The last toy tractor I purchased that day was a John Deere MFWD Row Crop. This looks enough like the 4630 we had at one time, and the 4650 that we still have, to fit the bill in my collection. The decal says it’s a 50 series. It was still in the box, and went cheap enough so I bought it.
Buying at auctions for me is more about the search than the purchase. I have a few more things I’d like to find, but don’t expect me to be a bidder at every auction I go to. After all, I really prefer to get a good deal on my purchase.
Filed under: Farm, Minnesota, tillage | Tags: antique, farm, Minnesota, old iron, old tractors, plow, plowing, tillage, tractor, tractors
Jane asked, “They look great, don’t they? And for crying out loud, tell us non-farmers why aren’t they used anymore.” My answer:
Not only have tractors gotten better, but the implements they pull have gotten better.
When the pioneers came to the plains they brought the plow and used it to turn over the sod so that they could plant food crops that people could eat. But the soil of the plains could not take being without plant cover and much soil washed or blew away,think dust bowl. Although some farmers still plow, they are becoming fewer as we learn ways to keep the plant material from previous crops in place and still plant a crop. Modern chemicals, many of them nature based, keep the weeds at bay while allowing a new crop to grow and help keep the soil in place.
Today, because of the better jobs in the city, there are fewer farmers left to till the soil, and we must farm ever increasing acres as more and more rural young people move to city jobs. The tiny tractors of the past cannot hope to keep up with the acres we must cover to feed the world. We still love to see them in operation, but they are tools of the past as much as the abacus and the slide-rule.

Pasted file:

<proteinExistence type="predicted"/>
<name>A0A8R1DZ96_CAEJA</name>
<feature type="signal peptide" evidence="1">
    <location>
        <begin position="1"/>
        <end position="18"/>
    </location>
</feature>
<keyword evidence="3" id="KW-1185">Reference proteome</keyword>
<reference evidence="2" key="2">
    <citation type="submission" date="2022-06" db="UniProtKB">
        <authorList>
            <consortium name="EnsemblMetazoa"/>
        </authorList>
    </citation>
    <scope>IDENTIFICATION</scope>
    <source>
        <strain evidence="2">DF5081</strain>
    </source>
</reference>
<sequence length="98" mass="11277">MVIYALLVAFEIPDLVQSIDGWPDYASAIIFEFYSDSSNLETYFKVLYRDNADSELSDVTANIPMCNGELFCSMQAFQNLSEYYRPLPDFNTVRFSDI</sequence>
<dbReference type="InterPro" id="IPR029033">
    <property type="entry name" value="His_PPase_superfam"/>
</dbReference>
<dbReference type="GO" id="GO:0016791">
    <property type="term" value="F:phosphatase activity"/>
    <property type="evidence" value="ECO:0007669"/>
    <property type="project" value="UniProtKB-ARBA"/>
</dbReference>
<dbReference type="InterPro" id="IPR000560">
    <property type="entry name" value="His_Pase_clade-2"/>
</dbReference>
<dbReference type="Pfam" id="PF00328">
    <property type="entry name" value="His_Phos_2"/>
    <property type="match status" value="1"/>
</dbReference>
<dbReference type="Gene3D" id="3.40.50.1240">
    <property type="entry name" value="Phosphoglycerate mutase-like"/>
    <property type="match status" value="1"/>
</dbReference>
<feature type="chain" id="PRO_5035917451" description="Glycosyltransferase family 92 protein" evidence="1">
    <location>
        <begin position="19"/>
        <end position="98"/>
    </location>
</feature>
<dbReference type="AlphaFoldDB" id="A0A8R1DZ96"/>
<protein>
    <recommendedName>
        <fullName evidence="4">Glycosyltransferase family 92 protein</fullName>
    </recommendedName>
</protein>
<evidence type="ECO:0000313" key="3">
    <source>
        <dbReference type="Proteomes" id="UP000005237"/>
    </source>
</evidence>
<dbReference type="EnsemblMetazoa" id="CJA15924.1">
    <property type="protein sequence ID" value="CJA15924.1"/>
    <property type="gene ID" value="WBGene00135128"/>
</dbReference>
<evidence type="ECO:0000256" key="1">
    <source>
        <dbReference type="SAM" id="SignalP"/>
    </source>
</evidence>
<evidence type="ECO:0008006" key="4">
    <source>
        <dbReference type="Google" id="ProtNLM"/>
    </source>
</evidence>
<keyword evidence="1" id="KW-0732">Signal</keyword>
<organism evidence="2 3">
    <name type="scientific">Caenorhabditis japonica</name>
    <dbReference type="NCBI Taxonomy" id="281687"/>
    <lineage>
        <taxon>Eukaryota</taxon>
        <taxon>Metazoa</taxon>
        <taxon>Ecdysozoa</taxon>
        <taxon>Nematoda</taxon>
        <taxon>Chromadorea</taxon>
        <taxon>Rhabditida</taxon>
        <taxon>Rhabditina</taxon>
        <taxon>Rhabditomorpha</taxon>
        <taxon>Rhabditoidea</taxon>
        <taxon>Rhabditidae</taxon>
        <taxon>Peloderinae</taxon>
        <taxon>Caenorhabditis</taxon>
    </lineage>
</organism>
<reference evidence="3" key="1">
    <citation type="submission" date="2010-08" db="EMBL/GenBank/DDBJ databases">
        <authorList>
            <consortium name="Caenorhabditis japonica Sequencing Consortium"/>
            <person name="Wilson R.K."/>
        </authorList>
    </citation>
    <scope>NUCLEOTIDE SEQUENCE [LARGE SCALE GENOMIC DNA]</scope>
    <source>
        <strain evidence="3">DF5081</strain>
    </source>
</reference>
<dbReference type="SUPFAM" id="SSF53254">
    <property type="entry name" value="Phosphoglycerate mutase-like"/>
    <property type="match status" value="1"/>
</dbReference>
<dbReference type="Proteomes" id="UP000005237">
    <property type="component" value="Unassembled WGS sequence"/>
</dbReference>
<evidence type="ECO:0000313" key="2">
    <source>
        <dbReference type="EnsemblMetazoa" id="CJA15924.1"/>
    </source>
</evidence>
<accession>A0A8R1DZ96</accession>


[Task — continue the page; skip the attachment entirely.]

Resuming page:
Filed under: Farm, history, Minnesota, tillage | Tags: farm, Minnesota, old iron, old tractors, plow, plowing, tillage, tractor, tractors
Labor day afternoon, 2011, old iron enthusiasts gathered near Delft, Minnesota to show off what their old iron could do. At one time there were 26 tractors totaling 67 bottoms, plowing the wheat field near U.S. Highway 71.
There were tractors of many brands turning over the earth in the wonderful late summer weather.
Trucks, trailers, cars and people were everywhere. It looked like a farm sale was on. Traffic on the highway slowed for folks to see the old iron at work.
My dad hooked the old Cockshutt onto an old 3 bottom to try it out.
There were two tractors on steel wheels plowing.
The biggest tractor there was a 3020 Deere.
Most of the tractors had been rebuilt and painted, but a few were unrestored.
When you lined them all up nose to tail the line was over a quarter of a mile long. They would plow a swath almost 90 feet wide when they all made a pass.
It was a fun day to talk old iron and remember why we don’t plow with these old tractors anymore.
Here’s a few more pictures of the day.
Old iron, gotta love it!